Posts tagged design
Launching Hagstromer Macksey

This spring, Michelle quit her job to launch her own start-up. She teamed up with Helena Hagströmer and together they launched Hagstromer Macksey — a creative operations consultancy. In essence, they help online retailers with strategy, planning and production of content. “Don't worry if it takes a few months to get everything up and running”, I advised. They signed their first deal after 5 days.

My small role is helping out with technology and design. I have a few guiding principles when it comes to designing for small companies in the early stages:

  • Done is better than perfect.
  • Consistency beats perfection.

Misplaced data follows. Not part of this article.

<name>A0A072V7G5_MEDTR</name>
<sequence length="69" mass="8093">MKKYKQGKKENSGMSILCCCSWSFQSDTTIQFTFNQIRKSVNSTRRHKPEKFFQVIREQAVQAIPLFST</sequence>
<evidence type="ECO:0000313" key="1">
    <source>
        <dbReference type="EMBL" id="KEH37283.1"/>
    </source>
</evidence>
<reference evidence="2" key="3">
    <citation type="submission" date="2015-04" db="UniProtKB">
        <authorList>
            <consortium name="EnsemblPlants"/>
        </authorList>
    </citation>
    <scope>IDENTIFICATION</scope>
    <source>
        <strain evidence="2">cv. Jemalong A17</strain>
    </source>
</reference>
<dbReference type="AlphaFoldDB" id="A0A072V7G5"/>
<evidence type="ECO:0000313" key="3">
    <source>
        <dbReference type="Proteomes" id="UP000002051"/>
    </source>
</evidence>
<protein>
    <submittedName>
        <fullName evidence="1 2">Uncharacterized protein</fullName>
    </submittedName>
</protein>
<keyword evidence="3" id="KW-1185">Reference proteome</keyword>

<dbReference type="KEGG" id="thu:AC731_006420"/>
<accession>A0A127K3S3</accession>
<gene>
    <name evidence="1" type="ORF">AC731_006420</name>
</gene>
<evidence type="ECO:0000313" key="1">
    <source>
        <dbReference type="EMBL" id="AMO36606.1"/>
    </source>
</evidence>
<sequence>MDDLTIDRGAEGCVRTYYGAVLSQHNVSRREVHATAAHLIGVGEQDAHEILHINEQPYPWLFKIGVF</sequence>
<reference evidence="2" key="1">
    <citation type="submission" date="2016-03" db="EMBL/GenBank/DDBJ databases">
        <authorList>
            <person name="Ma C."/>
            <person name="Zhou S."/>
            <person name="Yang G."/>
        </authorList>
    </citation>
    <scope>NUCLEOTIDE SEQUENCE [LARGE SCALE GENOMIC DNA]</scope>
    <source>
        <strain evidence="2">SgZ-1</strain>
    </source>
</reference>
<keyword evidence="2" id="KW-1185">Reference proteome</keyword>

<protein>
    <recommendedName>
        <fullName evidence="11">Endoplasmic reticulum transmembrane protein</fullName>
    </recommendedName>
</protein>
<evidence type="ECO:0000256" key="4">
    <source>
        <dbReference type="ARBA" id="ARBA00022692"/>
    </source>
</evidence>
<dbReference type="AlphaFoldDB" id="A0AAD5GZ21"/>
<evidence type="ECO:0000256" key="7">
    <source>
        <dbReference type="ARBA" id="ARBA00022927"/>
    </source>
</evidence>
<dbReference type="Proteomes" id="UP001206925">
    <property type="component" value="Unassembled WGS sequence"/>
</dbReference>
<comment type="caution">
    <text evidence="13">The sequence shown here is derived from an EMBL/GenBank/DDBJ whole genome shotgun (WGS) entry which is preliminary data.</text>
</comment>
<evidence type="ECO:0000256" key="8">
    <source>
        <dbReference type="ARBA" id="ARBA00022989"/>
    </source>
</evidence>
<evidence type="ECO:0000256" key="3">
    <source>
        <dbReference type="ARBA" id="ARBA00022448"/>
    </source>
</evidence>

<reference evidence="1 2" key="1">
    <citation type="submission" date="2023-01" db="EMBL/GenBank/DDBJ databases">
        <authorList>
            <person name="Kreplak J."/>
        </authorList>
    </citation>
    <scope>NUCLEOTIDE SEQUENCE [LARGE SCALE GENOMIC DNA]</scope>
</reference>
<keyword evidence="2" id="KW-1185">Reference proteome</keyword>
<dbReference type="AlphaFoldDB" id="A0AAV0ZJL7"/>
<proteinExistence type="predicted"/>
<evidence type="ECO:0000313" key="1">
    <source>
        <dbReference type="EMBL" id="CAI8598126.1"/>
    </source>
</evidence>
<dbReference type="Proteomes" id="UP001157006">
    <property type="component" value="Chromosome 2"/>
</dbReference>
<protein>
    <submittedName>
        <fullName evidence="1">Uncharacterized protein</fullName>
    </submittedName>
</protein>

• Credibility is created from a series of consistent, positive experiences. You show up on time to the meeting. You have business cards (despite no-one actually using them). You have a web site that matches the business cards. You have an active Instagram account. You follow up after meetings (the style of the email footer matches the business cards). You appear in business press — the message matches what you said in the meeting. Etc etc. All these little interactions create credibility over time. After 10 positive interactions or so you may just get hired.

With this in mind, we got to work.


We tried a few different logo ideas and landed on something simple, but usable. Easy to work with in different formats. Modern but timeless. Recognizable enough. 

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We implemented the logo and color scheme in different formats and it worked really well. We combined it with Apple's San Fransisco font (great font, default font stack on Macs which serves us well on the web, available for free). Here's how it looked in an early pitch deck: